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RAM and Swap Disk Tips

Donald Burleson

RAM and Swap Disk

Whatever the operating platform, the processing demands of the Oracle database must not exceed the real RAM memory of the server. All large servers share RAM resources through a Virtual Memory (VM) scheme. Oracle servers (Windows, UNIX, and OS-390) manage excessive RAM demands with a special swap disk, and virtual memory exploits the fact that not every executing task is constantly referencing its RAM memory region.

Since some RAM regions are accessed intermittently, vendors have developed paging algorithms that shift these memory pages to the swap disk when they are not in use.

The swap disk is a special disk area that provides for RAM sharing, primarily by storing page frames of inactive disk programs. The least-frequently-used (LRU) RAM pages are offloaded so that new applications can simultaneously share the same memory. After inactive RAM frames are paged-out to the disk, the operating system can utilize the freed memory for other active tasks.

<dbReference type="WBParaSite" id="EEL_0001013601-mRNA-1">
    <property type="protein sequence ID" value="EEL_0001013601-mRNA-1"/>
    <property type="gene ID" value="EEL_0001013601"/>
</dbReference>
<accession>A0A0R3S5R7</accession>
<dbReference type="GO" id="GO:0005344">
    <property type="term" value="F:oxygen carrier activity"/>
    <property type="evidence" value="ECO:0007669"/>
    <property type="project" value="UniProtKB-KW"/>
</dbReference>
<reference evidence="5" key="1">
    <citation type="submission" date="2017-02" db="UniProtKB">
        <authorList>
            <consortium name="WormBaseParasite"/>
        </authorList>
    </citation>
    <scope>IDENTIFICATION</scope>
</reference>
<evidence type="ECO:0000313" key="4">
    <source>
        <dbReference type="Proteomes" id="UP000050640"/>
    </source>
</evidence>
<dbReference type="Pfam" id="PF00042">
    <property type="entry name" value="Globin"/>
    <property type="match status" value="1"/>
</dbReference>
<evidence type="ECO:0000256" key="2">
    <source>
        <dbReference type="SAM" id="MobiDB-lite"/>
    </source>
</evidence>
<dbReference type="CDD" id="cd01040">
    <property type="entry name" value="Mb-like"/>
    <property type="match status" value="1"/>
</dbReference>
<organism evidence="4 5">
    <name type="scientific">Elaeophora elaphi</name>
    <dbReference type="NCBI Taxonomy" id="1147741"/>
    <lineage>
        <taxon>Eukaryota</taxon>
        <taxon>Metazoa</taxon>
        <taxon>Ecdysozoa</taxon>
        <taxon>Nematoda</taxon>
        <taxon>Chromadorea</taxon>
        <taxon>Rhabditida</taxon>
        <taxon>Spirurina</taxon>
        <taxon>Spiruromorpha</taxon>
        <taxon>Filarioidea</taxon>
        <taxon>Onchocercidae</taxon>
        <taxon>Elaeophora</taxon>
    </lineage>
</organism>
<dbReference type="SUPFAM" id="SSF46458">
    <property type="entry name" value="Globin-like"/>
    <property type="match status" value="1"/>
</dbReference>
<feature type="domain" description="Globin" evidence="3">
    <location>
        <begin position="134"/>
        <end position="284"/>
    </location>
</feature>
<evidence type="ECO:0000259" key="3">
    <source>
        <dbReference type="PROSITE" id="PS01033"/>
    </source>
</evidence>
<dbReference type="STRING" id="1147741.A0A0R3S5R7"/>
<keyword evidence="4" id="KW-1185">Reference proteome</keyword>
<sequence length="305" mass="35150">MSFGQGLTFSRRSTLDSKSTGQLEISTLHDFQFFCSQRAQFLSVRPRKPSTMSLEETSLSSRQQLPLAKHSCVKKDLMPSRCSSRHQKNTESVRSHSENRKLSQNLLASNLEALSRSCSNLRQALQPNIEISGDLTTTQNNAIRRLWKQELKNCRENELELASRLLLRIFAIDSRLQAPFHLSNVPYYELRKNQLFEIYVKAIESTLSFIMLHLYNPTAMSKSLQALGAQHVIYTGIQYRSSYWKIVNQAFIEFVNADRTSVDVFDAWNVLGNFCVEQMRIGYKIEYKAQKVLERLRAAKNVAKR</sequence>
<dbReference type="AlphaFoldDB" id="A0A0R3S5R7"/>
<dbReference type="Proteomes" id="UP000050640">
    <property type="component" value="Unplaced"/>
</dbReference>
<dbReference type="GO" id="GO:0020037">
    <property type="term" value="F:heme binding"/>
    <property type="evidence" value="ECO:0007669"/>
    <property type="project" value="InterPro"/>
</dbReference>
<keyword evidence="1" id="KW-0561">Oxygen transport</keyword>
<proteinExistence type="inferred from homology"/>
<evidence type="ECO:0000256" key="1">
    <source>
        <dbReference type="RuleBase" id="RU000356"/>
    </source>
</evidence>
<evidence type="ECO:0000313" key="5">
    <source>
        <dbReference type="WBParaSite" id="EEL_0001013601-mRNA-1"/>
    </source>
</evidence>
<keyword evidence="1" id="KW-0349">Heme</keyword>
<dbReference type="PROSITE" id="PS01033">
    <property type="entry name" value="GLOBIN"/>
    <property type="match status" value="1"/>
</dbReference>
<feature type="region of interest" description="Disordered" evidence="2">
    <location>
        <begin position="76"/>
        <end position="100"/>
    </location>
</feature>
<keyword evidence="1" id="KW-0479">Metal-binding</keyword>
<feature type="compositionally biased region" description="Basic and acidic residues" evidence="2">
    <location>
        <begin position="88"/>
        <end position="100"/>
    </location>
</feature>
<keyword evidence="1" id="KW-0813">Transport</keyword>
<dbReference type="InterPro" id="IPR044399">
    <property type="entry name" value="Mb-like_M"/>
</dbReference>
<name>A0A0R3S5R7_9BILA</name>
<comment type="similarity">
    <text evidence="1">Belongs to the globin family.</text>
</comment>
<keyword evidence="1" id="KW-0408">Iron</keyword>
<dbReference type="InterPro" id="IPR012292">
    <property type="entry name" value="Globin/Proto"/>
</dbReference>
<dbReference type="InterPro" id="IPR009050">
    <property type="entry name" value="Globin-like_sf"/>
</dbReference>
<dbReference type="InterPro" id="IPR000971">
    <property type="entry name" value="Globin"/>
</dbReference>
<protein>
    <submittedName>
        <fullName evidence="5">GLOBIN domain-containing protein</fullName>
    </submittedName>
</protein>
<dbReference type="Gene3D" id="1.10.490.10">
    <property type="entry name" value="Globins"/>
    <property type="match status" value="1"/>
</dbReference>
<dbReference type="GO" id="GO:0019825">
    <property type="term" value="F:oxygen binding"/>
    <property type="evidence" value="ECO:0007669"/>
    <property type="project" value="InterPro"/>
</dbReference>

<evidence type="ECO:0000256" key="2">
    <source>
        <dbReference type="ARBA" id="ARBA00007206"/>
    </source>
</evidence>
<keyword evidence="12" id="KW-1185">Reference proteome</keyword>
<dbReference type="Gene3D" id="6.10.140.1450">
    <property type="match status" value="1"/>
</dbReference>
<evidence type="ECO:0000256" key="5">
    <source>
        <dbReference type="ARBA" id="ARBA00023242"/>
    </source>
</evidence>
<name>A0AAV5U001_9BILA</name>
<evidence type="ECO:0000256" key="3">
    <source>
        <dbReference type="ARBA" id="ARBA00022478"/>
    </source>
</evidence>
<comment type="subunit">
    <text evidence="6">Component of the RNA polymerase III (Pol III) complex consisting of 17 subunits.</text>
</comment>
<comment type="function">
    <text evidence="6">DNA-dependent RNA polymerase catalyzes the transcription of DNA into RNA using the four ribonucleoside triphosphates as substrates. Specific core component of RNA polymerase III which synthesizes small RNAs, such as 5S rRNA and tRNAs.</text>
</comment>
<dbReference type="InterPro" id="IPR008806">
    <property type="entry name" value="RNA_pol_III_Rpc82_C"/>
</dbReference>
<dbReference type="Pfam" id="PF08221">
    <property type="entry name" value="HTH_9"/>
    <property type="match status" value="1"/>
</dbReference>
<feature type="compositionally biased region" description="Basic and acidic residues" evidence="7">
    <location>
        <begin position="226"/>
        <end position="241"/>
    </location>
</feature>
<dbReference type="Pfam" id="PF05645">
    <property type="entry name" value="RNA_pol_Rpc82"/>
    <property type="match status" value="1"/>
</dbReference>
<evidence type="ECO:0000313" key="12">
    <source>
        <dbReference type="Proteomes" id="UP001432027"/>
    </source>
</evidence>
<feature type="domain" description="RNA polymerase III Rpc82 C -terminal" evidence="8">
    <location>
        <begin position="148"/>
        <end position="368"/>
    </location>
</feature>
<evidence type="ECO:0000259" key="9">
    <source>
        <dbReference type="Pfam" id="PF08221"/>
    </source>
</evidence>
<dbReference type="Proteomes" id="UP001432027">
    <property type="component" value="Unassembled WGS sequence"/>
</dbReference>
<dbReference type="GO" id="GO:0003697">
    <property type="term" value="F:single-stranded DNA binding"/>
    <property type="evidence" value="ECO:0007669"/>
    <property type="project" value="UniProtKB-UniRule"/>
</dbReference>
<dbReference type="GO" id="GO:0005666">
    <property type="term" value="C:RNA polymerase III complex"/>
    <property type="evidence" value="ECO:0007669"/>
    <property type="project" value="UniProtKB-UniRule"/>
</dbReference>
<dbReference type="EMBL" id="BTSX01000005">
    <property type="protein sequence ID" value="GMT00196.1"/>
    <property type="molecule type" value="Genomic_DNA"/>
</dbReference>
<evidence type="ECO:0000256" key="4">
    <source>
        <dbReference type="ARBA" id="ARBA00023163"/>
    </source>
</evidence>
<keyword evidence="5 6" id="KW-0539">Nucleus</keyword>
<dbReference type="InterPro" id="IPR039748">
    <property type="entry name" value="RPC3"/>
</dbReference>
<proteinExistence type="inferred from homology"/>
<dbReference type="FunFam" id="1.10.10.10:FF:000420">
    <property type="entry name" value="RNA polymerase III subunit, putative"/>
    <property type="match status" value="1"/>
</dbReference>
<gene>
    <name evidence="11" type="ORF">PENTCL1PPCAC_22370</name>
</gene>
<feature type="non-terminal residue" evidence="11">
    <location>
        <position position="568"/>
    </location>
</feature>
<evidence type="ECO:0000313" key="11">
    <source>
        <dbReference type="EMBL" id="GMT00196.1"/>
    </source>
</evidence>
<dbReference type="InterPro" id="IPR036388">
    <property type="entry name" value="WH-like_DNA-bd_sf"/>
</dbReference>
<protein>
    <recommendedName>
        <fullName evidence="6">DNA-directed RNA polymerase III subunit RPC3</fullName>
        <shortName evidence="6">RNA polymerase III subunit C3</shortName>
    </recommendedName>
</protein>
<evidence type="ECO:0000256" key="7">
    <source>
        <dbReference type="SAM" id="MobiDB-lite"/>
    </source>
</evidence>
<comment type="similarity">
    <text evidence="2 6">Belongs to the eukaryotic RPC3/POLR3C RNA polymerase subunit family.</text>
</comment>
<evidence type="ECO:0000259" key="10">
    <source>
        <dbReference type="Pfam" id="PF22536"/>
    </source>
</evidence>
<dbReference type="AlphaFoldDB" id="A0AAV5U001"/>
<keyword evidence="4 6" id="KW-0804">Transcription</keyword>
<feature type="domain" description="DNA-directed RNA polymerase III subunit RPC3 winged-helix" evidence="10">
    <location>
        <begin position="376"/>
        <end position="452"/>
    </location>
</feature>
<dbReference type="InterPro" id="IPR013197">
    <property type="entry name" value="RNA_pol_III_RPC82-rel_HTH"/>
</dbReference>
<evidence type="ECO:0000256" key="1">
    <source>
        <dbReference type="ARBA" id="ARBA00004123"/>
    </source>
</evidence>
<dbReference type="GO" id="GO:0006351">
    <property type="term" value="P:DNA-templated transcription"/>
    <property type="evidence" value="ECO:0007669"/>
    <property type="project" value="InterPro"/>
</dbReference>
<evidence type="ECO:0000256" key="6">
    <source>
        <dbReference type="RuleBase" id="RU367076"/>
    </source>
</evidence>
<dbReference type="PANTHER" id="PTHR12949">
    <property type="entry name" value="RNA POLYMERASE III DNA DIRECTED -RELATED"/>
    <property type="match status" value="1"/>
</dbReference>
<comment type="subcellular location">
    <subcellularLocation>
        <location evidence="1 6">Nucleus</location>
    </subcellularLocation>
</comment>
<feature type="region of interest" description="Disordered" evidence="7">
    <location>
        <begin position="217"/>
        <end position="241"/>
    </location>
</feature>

If the inactive program later resumes execution, the RAM frames are paged-in from the swap disk.

This reloading of RAM pages from one memory area to another is called swapping. Swapping is very time-consuming and degrades performance of the application.

The swap disk allows simultaneous RAM usage greater than the real amount of RAM, but performance will be seriously compromised if the swap disk is used for active programs. The impaired performance is due to the much slower read times from the swap disk, compared to RAM. Disk access is measured in milliseconds, or millionths of a second, while RAM access is measured in nanoseconds, or billionths of a second.

Not all of this difference can be practically realized because of Oracle overhead, but most experts say that Oracle RAM is about 2,500 times faster than disk access.

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